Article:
Autumn in the North York Moors officially starts in September and runs through to November. The cooler months of September and October are often perfect for walking and cycling while early morning mists and cloud inversions in the dales as the sun rises, are a photographers' dream.
Late-summer, going into autumn, starts with the flowering of the heather as the moorland erupts into a purple haze as far as the eye can see. By the coast we spend lazy, late-summer days on the beach, with an occasional storm to remind us of the power of the elements.
You’ll also catch the last few traditional village and agricultural shows during September, and then it’s just a matter of waiting for the trees to explode into autumn’s auburn colours, nature’s last roar before the onset of winter.
Find out what wildlife is around at this time of year with our nature calendar, full of tips, seasonal walks and ideas on the best places to spot birds, animals and wildflowers.
Autumn is harvest time too, drink Ampleforth and Husthwaite cider following the first apple pressings, and taste some of the game coming off the moorland at many of our great pubs and restaurants.
Top five autumn experiences
1. Woodland walks
Woodlands are wonderful year round, but take a walk now and you'll be rewarded with the vibrant colours of red, orange, mahogany, mustard and gold, and a multitude of fading greens, as well as impressive fungi clinging to standing and fallen deadwood. Check out our walks.
2. Fungi and foraging forays
Autumn means fungi and if you'd like to find out which ones are edible, get yourself booked onto a fungi foray. The Yorkshire Arboretum runs a couple of fungi forays showing you how to identify common and not so common species or join Tees Valley Wildlife Trust who often run sessions; book up quick!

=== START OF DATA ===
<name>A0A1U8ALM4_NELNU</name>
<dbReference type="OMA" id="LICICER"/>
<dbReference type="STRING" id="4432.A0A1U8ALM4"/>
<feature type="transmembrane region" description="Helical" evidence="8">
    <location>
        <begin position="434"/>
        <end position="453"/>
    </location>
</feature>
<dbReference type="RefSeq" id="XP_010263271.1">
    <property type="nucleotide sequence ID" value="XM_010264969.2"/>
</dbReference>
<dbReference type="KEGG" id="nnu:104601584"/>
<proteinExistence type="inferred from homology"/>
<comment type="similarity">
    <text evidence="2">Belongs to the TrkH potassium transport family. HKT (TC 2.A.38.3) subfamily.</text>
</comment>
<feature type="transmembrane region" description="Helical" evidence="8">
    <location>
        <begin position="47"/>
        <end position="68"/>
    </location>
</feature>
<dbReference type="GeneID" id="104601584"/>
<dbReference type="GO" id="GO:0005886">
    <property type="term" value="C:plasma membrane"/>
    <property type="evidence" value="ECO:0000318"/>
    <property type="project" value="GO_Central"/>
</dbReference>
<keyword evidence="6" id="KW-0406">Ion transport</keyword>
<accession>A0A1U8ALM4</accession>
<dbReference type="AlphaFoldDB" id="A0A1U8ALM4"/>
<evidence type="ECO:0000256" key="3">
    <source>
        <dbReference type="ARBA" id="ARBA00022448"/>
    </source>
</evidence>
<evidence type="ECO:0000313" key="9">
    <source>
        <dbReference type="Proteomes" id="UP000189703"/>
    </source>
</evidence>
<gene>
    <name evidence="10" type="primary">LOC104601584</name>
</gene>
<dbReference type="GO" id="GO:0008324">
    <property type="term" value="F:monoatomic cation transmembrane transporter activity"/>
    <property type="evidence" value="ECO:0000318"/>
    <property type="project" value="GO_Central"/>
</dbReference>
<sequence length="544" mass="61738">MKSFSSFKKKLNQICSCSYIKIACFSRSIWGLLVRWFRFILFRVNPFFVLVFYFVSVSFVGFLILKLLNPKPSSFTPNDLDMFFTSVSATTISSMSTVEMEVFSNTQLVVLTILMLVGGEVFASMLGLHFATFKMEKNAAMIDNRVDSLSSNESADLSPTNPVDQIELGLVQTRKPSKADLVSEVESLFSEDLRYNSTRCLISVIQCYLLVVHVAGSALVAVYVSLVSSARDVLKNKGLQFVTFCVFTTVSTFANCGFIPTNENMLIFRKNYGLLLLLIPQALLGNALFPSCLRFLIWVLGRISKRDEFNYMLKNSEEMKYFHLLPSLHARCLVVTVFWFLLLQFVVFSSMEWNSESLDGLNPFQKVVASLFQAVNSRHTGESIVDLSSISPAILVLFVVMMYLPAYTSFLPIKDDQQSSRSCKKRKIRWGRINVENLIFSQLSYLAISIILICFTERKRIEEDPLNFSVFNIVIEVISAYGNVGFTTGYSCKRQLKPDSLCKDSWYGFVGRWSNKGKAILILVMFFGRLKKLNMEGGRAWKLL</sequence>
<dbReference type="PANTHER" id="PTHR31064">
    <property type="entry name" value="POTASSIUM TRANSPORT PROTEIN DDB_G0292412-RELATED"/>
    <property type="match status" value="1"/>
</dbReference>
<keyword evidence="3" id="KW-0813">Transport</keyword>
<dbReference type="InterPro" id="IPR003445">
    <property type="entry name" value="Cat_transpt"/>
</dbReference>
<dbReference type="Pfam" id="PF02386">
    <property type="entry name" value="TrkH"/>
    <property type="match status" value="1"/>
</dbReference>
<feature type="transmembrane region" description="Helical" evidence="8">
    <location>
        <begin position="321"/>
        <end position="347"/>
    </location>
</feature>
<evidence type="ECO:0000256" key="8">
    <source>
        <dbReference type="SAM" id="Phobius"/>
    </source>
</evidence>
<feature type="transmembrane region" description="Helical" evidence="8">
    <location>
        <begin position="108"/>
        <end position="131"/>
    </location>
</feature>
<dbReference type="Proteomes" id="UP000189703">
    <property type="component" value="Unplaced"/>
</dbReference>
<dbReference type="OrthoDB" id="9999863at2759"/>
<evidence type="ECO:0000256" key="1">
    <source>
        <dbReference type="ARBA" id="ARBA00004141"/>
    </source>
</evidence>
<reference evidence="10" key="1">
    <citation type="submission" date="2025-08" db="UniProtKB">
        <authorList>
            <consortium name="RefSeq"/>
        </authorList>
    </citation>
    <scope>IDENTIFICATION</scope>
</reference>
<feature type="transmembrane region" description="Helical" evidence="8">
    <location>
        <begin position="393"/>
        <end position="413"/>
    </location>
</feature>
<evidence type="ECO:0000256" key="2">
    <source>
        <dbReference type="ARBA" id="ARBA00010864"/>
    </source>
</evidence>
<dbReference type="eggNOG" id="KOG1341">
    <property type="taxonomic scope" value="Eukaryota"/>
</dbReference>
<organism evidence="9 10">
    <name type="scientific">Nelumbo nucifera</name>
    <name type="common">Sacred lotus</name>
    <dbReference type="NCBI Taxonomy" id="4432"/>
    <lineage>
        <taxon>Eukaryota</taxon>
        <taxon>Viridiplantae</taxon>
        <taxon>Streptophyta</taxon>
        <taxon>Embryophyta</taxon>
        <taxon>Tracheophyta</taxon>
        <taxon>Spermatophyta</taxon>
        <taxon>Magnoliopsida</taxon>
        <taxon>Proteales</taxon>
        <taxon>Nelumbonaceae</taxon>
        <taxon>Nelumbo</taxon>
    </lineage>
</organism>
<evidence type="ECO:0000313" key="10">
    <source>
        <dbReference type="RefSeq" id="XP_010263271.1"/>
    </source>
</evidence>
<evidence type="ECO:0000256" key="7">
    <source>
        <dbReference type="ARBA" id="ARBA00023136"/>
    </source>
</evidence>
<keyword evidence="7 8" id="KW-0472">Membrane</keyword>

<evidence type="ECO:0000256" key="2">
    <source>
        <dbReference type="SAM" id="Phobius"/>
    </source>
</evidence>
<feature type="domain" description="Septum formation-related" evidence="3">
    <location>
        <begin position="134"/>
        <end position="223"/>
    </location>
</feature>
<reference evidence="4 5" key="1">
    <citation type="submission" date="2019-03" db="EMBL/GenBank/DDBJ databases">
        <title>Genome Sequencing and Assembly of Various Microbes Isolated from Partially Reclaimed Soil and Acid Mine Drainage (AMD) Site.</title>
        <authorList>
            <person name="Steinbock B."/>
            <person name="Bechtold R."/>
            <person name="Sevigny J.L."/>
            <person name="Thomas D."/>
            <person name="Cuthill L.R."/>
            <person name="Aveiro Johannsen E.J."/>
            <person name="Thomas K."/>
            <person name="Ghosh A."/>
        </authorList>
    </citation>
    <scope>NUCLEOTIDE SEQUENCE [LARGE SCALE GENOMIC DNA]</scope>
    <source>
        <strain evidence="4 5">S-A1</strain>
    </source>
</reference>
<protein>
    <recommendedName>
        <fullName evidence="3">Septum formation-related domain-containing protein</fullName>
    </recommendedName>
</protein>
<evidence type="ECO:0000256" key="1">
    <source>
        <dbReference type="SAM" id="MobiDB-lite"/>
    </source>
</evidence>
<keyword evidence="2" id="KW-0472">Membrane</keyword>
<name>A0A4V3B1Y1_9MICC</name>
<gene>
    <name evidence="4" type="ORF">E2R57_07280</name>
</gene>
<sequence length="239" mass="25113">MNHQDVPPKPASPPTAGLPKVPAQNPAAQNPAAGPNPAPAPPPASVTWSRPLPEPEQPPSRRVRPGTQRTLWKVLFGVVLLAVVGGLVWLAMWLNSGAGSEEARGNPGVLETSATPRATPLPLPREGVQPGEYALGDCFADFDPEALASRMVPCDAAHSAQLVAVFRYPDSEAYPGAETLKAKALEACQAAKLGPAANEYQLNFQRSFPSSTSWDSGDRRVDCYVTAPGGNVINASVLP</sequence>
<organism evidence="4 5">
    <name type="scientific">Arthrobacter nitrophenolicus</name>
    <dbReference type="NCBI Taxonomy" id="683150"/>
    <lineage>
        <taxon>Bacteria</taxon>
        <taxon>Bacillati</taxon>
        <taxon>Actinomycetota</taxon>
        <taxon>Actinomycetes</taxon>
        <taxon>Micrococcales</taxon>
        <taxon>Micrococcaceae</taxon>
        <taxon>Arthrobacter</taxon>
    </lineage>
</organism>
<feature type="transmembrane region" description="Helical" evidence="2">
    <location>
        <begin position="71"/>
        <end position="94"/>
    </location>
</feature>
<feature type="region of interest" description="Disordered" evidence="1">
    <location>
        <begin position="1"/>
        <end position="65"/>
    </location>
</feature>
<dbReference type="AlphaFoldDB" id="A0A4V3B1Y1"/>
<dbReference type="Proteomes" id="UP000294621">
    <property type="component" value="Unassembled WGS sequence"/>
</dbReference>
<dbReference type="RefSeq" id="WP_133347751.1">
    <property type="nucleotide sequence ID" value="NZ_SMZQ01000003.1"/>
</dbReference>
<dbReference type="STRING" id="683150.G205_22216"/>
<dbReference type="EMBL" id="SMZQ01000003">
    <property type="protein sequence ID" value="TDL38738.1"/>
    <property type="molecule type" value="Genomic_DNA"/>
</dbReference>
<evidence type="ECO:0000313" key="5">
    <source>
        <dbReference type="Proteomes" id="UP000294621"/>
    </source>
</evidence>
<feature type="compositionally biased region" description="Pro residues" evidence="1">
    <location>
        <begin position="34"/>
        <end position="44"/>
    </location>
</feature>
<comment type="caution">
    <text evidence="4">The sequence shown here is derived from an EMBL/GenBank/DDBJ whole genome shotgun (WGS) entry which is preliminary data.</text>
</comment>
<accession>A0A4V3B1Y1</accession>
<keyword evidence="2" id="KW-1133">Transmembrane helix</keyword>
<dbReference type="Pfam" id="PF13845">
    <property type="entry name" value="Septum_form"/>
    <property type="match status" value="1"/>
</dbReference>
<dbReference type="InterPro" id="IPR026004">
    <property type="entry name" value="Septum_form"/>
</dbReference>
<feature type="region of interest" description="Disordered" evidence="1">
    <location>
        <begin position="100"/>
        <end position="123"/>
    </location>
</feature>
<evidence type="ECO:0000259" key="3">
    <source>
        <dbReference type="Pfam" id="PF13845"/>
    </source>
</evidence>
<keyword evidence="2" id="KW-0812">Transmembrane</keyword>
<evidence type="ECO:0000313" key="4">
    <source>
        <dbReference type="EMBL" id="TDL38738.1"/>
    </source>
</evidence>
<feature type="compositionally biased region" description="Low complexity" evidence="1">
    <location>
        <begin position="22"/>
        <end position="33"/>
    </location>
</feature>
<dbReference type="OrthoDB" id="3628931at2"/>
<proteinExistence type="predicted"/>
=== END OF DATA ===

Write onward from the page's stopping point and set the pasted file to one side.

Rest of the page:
3. Whale watching and porpoise spotting
In the autumn, whales move south along Yorkshire's coastline, following the shoals of mackerel and herring. Late August through to early November is the best time to look for them. Whale watching cruises run from Staithes on Real Staithes’ traditional fishing boat ‘All My Sons’ with Yorkshire Coast Nature or Three Sisters Sea Trips. Along with harbour porpoises and white-beaked dolphins, minke whales are spotted regularly, but sei, fin and even large humpback whales have been seen in recent years too.
4. Halloween happenings and gothic gatherings
Atmospherically perched on Whitby’s clifftop, Whitby Abbey and St Mary's Church graveyard, the inspiration for Bram Stoker's Dracula, are now the centrepiece and spiritual home of the biannual Whitby Goth Weekend. Gregarious goths from tiny tots to old-timers celebrate gothic fashion, taking inspiration from grand Victorian styles, and are warmly welcomed by the town for a long weekend of dancing, shopping, music and general merriment.
5. Explore our dark skies
Come October the skies are awash with stars. The North York Moors is a designated International Dark Sky Reserve, one of only 21 in the world, which means we're officially one of the best places in the country to see stars, because of the low light pollution levels and clear horizons. You can celebrate are starry skies during the Dark Skies Fringe Festival during October half term (27 October - 5 November 2023) for a week of stargazing, night experiences and all sorts of dark skies-related fun! Keep an eye out for the programme as we get closer to the time.
Find out more about our dark skies and where and what to see.